In early 2015, parents arrived at the first meeting of the group, known as the Partners in Care Advisory Council, with few expectations and a litany of concerns. They were surprised to find nearly the entire hospital administration, from the head of psychiatry to the people in charge of food and security, in attendance. There were also psychologists, nurses and nurse supervisors who had showed up to listen after their work shifts.
“It was clear that this would be far more than just a passive commitment to change” by the hospital administration, said Sheila Novak, co-chairwoman of the council and mother of a security hospital patient.
From the beginning, parents voiced frustration about getting even basic information about their children’s mental health. They described unreturned phone calls, frequent staff changes, demands for paperwork and unconfirmed reports of assaults on patients and staff, parents said.
One mother said she was unaware her son was at the security hospital until a staff member left a voice message on her home phone, one that added ominously that the average length of stay was seven years. The caller did not leave a return number, prompting the mother to search in vain for the hospital website, which does not exist. “It was incredibly disorienting,” said the mother, who declined to be identified.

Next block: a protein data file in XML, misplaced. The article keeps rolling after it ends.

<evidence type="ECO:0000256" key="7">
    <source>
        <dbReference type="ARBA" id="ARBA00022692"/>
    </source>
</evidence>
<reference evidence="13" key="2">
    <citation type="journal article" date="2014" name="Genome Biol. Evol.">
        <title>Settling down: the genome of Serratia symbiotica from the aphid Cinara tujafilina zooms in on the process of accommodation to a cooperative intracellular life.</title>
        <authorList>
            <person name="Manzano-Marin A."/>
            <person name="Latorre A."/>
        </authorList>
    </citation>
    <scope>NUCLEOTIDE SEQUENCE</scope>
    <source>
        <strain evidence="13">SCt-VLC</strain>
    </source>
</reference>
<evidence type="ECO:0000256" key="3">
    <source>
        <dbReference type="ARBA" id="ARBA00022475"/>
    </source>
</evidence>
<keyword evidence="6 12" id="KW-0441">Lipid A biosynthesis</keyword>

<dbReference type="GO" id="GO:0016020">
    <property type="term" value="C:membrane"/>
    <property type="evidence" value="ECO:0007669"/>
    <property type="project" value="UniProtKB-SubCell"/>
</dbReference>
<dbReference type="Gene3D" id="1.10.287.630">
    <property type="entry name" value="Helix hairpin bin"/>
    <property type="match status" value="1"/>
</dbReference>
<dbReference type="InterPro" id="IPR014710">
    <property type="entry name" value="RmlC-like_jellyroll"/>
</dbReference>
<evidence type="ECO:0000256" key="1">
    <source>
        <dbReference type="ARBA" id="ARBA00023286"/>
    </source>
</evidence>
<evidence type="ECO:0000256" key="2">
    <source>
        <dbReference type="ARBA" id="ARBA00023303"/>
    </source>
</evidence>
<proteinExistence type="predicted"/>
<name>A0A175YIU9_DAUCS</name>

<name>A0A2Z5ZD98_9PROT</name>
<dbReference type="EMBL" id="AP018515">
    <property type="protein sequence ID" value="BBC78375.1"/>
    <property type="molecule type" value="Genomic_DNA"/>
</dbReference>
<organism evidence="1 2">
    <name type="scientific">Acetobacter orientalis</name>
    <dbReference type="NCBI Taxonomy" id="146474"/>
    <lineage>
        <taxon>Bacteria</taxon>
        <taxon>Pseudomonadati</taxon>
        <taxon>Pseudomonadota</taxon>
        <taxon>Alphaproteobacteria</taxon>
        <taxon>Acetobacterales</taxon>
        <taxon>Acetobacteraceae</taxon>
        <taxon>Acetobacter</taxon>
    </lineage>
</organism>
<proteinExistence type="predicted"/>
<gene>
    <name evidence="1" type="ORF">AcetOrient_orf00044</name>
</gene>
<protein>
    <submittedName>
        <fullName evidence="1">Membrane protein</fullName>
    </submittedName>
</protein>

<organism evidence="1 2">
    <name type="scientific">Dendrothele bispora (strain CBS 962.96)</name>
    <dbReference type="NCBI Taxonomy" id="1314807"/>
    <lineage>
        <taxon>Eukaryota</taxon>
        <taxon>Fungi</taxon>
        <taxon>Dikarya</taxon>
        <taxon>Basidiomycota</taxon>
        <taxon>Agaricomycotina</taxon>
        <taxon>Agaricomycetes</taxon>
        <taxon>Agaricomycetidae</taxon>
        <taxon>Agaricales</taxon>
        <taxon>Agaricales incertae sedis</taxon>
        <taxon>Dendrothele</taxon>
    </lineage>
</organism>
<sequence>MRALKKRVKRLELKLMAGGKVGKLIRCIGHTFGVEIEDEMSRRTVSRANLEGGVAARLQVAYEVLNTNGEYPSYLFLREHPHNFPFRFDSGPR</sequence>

“You work in a bubble, and you can forget that [patients] have families that love them and they have a history before they got here. They were people with girlfriends and boyfriends and children and worked in the community,” Novak said. “And they all deserve to be treated with dignity.”
The council’s imprint was immediate. After family members complained about the austere surroundings, flowers were added to the courtyards and visiting rooms were repainted with warmer colors. The hospital recently rewrote the welcome packets and other documents it sends to family members, using plain language and clear directions. And for the first time, patients are allowed to communicate online with distant relatives using Skype.
Family members have also begun filming a video, in which they share their experiences of what it’s like to have a loved one with a mental illness at the security hospital. The plan is to require new employees to watch the video as part of their orientation.